News / Middle East

US Urges Egyptian Military to Use Restraint

The United States on Monday condemned violence in Egypt, and urged the military to use maximum restraint.  The U.S. is urging Egyptians to come together to overcome political divisions, and to remain engaged in the political process. 
 
White House spokesman Jay Carney said the United States remains deeply concerned by increasing violence across Egypt and a "dangerous level of political polarization."
 
His remarks came amid reports Monday of the worst incident of violence since President Mohamed Morsi's ouster last week by Egypt's military. 
 
Soldiers and police clashed with Muslim Brotherhood supporters outside a Republican Guard building in Cairo. At least 51 people were killed, many more were injured.
 
Carney expressed condolences for those killed and wounded.  He urged Egypt's military to exercise restraint, and specifically condemned calls to violence by the Muslim Brotherhood.
 
Saying Egypt's "stability and democratic political order are at stake," Carney said Egypt "will not emerge from this crisis unless its people come together to find a non-violent and inclusive path forward."
 
"The United States is not aligned with nor is it supporting any particular political party or group.  We remain actively engaged with all sides, and we are committed to supporting the Egyptian people as they seek to salvage their nascent democracy," he said. 
 
At the State Department, spokeswoman Jen Psaki confirmed that U.S. contacts with all parties in Egypt include the Muslim Brotherhood and Freedom and Justice Party, but she would provide no further details of conversations.
 
Psaki was on the defensive as she responded to reporters asking why the Muslim Brotherhood should heed U.S. calls to engage in the political process after President Morsi's ouster.
 
"A democratic process is not just about casting your ballot. There are other factors in terms of - in addition to that, including how somebody behaves and how they govern. And this is a case where millions of people have spoken in the country. We are not judging that, but again, that's a real factor here," she said.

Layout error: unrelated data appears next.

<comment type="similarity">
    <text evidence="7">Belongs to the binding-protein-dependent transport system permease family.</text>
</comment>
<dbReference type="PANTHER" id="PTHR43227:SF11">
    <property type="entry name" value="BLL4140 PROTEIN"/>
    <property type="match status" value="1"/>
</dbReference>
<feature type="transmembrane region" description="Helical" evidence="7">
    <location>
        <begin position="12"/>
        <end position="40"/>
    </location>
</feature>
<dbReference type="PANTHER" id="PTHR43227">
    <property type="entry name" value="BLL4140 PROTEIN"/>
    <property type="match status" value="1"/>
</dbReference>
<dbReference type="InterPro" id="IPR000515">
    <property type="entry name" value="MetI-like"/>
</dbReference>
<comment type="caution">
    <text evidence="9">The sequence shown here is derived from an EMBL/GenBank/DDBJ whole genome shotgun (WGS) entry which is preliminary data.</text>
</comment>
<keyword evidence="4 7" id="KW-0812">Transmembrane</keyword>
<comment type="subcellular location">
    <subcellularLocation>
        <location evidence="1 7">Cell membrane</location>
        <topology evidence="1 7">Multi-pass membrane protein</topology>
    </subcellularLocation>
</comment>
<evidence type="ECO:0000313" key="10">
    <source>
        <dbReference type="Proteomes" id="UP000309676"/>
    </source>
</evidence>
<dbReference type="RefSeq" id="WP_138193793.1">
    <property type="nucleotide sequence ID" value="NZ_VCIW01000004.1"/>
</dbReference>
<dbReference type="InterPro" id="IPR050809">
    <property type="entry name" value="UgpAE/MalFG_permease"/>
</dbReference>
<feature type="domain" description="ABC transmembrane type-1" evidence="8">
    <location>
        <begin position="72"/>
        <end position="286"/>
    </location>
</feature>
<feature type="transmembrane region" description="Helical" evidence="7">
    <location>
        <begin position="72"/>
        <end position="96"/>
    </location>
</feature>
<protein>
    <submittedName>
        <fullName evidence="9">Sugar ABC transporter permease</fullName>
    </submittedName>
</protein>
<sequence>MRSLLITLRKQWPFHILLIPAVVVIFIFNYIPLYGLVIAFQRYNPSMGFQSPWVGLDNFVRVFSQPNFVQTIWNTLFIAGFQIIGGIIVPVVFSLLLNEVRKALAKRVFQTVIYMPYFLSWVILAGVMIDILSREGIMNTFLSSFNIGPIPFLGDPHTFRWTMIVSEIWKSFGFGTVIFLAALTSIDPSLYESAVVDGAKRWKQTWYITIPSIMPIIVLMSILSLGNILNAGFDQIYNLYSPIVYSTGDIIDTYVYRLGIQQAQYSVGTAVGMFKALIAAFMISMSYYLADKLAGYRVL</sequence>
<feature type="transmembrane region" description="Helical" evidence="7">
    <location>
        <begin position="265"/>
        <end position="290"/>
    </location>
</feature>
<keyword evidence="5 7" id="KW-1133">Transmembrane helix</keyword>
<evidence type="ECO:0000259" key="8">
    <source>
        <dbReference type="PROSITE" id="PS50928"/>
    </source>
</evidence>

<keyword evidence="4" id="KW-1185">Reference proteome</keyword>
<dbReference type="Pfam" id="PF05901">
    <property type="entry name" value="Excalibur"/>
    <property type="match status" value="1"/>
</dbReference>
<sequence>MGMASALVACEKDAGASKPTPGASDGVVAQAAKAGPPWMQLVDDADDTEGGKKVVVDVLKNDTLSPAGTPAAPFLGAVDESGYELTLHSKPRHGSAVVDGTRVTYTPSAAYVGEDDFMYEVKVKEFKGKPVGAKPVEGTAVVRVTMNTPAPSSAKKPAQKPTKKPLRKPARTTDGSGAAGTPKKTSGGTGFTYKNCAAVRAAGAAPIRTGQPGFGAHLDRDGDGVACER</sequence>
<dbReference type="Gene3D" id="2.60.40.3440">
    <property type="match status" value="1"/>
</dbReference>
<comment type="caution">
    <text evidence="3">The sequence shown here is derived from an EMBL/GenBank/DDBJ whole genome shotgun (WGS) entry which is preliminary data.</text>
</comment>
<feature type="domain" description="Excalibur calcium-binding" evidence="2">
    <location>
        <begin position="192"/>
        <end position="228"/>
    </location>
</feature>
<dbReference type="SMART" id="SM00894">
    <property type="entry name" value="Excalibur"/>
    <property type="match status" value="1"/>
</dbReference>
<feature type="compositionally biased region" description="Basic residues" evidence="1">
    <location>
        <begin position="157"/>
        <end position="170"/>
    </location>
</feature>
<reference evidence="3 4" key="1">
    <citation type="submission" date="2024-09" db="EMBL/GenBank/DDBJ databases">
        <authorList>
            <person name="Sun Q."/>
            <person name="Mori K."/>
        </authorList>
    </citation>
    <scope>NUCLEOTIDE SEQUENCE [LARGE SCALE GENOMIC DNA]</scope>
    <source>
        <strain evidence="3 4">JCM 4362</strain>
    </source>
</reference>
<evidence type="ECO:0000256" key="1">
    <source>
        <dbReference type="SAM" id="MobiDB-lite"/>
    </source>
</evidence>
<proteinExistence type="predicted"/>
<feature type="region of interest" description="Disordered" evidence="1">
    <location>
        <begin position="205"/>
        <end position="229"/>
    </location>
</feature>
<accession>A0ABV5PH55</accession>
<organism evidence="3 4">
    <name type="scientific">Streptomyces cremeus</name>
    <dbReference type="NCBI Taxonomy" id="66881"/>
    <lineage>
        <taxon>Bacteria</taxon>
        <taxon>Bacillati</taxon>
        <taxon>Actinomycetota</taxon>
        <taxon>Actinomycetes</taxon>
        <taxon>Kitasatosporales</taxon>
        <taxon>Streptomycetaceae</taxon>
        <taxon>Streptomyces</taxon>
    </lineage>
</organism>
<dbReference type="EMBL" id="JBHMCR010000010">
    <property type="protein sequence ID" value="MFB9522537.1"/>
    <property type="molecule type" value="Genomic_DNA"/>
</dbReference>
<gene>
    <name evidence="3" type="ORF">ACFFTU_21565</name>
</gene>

Much of Monday's White House news briefing was devoted to questions about a critical decision facing President Obama and the U.S. Congress - whether to suspend $1.3 billion in military aid to Egypt.
 
U.S. law requires suspension of aid if it is determined a democratically elected government has been overthrown.
 
Carney said the Obama administration does not believe any precipitous suspension of aid would be in the interests of the United States, but he said high-level consultations are continuing.
 
"We think, not just I, it would not be in the best interests of the United States to do that. We are reviewing our obligations under the law and we will be consulting with Congress about the way forward with regards specifically to the aid package that we provide," he said. 
 
Eric Trager of the Washington Institute for Near East Policy says President Obama and U.S. policy face some tough challenges in the current situation in Egypt.
 
"The challenge for doing policy in this environment is that the Muslim Brotherhood is not going to be willing to accept any scenario in which Morsi is not re-instated as president because they view his ouster as something that was stolen from them.  At the same time, the military by removing Morsi I think understands very well that is has no choice but to launch a full-out assault on the Brotherhood.  In that kind of situation where both sides are really digging their heals in and have absolutes that are mutually exclusive, it is very hard for the United States to exert leverage with either party," he said. 
 
White House spokesman Carney said Monday a transitional period in Egypt must be "defined by reconciliation rather than reprisals or rejection of the political process."
 
The U.S. called on Egypt's military to avoid arrests targeting specific groups or movements, and avoid restrictions on the media, and urged political parties and movements to remain engaged in dialogue.

You May Like

UN Fears Rights Violations in China-backed Projects

UNHCHR investigates link between financing development and ignoring safeguards for human rights More

Boko Haram Violence Tests Nigerians’ Faith in Buhari

New president has promised to stem insurgency; he’s scheduled to meet with President Obama at White House July 20 More

Social Media Network Wants Privacy in User’s Hands

Encryption's popularity in messaging is exploding; now it's the foundation of a new social network More

Featured Videos

Your JavaScript is turned off or you have an old version of Adobe's Flash Player. Get the latest Flash player.
Making Music, Fleeing Bombs: New Film on Sudan’s Internal Refugeesi
X
Carolyn Weaver
July 06, 2015 6:47 PM